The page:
Travel habits at times of financial crisis: in Germany, vacations are least affected by cost savings

(PresseBox) (Nürnberg, ) Irrespective of all the recessionary scenarios arising at times of financial crisis, Germans have lived up to their reputation as Europe's most optimistic consumers when it comes to vacations. Currently, they are responsible for the tourism bonanza.

Compared with the previous year, German holiday-makers have currently earned the industry 11% growth, putting Germans in pole position across the whole of Europe. The high demand in the tourism industry on the German market is in line with the positive consumer climate and the marked enthusiasm for buying evident in Germany at the moment. In other European countries, travel demand is currently much weaker. For example, in the UK, bookings are almost 5% down on the previous year. High unemployment, fears of job losses and a high rate of inflation have adversely affected the British consumer mood, and this is particularly apparent where holiday bookings are concerned. The Dutch, too, are showing more restraint, with tourism sales in the Netherlands' market 2% below those of the previous year. However, given that last year saw particularly strong growth in Europe, the significance of the current appreciable decline in sales should not be overrated.

A high value on vacations

The tourism industry tends to be rather less affected by economic crises and general consumer restraint than other sectors. This applies right across Europe, as revealed by a GfK study entitled "Savings on a day-to-day basis in Europe" carried out in crisis year 2009/10. Only 29% of the survey respondents said that they had made savings where holidays were concerned. However, 38% admitted to cutting their expenditure on food and drink, or clothing and footwear. As Matthias Hartmann, CEO of GfK, said at his keynote speech at the ITB travel show in Berlin: "People are less willing to give up something with the emotional appeal of travel. Experience from past economic crises has shown that people place a high value on vacations." Consequently, the recession exerted only a modest impact on the German travel market in 2009. Expenditure on travel bookings for trips of at least one night dropped by just 2 index points, only to rise at a disproportionately high level again the following year.

However, the individual target groups behave very differently at times of crisis. As a result of their fixed income, pensioners have generally proved to be the most crisis resistant group. The same applies to employed singles, whose income simply has to stretch to a 1-person household, and in fact, during the tourist season of the 2009/10 economic crisis, this group even recorded sales growth. Other groups were more strongly affected, and tightened their belts to greater degree. Because of insecurity relating to their incomes, these groups included the lower paid and those just starting out on their career, as well as young families with children, where the decline in sales varied between 9% and 15%. The general pattern of holiday behavior changes considerably at times of economic crisis. While main holidays are still taken, although they will be somewhat shorter, it is the short additional trips which fall by the wayside. Much in demand at times of crisis are domestic holidays and all-inclusive vacations, where the forward planning of costs is much more reliable.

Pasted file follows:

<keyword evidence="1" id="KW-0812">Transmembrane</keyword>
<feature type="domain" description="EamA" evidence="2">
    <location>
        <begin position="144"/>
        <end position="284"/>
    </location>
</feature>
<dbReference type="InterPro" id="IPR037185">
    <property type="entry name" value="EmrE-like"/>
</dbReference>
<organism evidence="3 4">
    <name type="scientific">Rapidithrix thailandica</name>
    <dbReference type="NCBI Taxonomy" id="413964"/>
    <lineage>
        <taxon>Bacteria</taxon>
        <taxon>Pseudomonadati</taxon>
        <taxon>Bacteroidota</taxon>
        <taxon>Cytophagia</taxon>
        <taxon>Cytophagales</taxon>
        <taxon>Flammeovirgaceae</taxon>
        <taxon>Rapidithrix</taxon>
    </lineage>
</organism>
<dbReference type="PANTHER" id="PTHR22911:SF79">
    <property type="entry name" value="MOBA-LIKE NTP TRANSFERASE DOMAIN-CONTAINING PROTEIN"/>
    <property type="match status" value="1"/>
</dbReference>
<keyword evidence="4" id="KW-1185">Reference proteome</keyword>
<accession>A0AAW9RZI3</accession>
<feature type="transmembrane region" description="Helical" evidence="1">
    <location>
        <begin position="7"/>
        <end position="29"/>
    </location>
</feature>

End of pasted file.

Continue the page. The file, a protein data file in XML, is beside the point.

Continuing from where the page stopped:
Impact of crises on tourism

While holiday-makers may restrict themselves in one way or another in the type and duration of their vacations at times of crisis, in principle, they do not give them up. They react sensitively to crisis news from countries where they may be thinking of taking a vacation, as was very apparent last year in Egypt. In February 2011, the Arab spring brought more cancellations than new bookings on the German market, leading to a negative sales balance sheet. However, by the summer months, bookings for Egypt had already virtually achieved the level of the prior year, until once again, in autumn, renewed unrest flared up, causing a decline in holiday bookings. In the meantime, demand for the 2012 summer season has recovered slightly, but bookings for Egypt remain markedly below their level prior to the outbreak of civil unrest. The Canaries, Turkey and the United Arab Emirates, in particular, have all benefited from the situation in Egypt. Another phenomenon which past experience has taught is that once a crisis disappears from the news, the demand from tourists recovers amazingly quickly.

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